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How Can Supply Chain Analytics Inform Segmentation Decisions?

August 8, 2013BY AMS Editor

Distributors need strong supply chain analytics in order to adapt to customer requests and develop segmented supply chains.

A recent post on the Gartner blog says distributors should avoid always saying either “yes” or “no” to customer requests because both roads lead to problems. Instead, the author advocates using what he terms a “yes, but ...” approach in which you agree to meet their needs but charge more to cover your increased cost of doing business. The strategy is all about maintaining profitability while being flexible.

“If you start with customer segmentation, which is analysis of the different value expectations of your customers, you’ll find that demand is clearly not one-size-fits-all,” the article explains. “Some customers value price over speed, others services over price and some speed above all.”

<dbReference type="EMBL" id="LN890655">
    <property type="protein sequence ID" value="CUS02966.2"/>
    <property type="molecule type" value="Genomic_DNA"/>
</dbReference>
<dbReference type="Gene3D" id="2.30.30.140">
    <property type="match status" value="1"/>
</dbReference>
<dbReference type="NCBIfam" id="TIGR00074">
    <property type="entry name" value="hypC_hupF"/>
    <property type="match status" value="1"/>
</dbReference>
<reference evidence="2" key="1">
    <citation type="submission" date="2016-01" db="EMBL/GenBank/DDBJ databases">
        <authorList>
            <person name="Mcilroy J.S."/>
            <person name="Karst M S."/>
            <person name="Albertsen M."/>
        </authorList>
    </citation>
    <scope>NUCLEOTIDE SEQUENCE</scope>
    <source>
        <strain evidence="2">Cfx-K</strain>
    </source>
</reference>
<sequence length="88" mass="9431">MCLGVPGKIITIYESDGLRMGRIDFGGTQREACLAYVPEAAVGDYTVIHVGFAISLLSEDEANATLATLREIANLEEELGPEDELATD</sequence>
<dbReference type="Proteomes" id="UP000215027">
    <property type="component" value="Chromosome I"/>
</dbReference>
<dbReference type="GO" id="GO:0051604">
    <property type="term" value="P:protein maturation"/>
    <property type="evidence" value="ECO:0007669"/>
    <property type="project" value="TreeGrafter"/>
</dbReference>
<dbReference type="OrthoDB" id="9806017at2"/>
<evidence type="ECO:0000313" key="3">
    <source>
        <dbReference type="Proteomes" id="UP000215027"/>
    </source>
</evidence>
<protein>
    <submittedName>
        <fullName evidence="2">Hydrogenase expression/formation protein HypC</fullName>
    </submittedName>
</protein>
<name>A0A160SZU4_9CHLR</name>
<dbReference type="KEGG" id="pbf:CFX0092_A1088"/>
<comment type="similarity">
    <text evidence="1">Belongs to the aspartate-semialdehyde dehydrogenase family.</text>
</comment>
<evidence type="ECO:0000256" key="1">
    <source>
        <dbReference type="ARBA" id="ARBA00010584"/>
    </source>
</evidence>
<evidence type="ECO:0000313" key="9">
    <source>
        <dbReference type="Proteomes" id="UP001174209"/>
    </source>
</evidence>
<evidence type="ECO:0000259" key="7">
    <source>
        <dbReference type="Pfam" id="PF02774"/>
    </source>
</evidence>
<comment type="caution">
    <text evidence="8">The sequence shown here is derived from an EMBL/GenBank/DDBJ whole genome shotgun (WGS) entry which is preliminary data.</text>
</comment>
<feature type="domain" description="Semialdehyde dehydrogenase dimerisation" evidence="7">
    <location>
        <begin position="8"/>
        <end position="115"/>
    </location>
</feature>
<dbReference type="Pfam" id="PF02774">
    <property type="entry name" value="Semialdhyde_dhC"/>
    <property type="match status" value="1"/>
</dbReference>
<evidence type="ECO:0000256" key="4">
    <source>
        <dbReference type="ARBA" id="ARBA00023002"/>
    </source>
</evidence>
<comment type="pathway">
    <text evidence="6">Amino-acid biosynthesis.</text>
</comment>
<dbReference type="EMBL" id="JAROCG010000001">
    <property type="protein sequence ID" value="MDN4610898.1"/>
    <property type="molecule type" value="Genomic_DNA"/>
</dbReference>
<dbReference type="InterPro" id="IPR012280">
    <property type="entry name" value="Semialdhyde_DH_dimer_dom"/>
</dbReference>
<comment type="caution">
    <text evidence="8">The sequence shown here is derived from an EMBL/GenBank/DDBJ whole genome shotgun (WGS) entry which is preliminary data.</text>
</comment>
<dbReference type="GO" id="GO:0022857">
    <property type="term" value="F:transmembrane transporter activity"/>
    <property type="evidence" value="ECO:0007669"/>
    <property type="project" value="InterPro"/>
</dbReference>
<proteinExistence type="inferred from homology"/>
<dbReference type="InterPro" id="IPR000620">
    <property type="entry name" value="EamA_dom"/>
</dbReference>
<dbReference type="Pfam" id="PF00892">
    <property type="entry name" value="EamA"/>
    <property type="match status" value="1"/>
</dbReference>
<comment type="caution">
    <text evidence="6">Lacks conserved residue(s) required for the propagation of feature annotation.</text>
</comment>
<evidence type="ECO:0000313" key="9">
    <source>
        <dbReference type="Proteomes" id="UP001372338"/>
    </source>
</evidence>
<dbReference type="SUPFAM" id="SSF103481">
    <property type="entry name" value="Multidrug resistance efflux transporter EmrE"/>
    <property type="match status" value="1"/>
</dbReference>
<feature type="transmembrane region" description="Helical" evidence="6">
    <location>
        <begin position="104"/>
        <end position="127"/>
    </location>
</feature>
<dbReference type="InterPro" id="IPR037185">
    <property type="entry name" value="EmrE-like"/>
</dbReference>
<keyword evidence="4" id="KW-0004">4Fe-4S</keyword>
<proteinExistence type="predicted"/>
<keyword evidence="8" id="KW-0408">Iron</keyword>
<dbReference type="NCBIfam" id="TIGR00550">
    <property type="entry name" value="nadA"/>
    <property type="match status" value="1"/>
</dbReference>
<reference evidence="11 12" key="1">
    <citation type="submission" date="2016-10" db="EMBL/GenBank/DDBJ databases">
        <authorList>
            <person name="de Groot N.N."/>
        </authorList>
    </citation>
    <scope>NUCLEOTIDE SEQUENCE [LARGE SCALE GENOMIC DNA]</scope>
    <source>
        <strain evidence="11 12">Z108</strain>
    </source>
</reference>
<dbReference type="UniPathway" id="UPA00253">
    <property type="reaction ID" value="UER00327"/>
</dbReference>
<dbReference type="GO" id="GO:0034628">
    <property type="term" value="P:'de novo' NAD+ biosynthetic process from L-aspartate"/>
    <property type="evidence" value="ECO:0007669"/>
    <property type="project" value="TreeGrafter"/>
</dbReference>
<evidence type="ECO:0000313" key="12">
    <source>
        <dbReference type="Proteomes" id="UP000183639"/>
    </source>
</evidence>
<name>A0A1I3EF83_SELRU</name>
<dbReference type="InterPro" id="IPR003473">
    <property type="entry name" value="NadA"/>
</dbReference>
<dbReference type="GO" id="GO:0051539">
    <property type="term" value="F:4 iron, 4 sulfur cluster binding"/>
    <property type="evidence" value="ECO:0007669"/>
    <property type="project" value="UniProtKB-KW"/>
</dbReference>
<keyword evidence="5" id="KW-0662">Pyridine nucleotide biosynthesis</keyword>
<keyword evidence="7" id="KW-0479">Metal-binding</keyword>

A distributor following this methodology would need strong supply chain analytics in its ERP system in order to effectively perform the analysis necessary to create the customer and supply chain segmentations and to measure the costs of fulfilling expectations of each segment. The system would also need to be flexible enough in its configuration to support multiple standard business processes. For example, order-to-cash for consumer sales follows a different set of standards than order-to-cash for wholesale customers.

The reality is that decision making requires robust, real-time analytics so that decisions can be made in the context of historic data measured against multiple data points.

Distributors are often prone to say “yes” all the time without thinking through the decision and its ramifications. However, it’s not a good business practice to satisfy the customer no matter what it does to your business processes or bottom line. If you change your processes to accommodate every customer request, you might be earning more business, but at what cost? If there’s no profit margin, then it’s likely not a good business decision.

The value of supply chain analytics is that it takes the emotion out of decision making and allows distributors to focus on facts and data, making the best choices for their business.

Source: Gartner, July 2013

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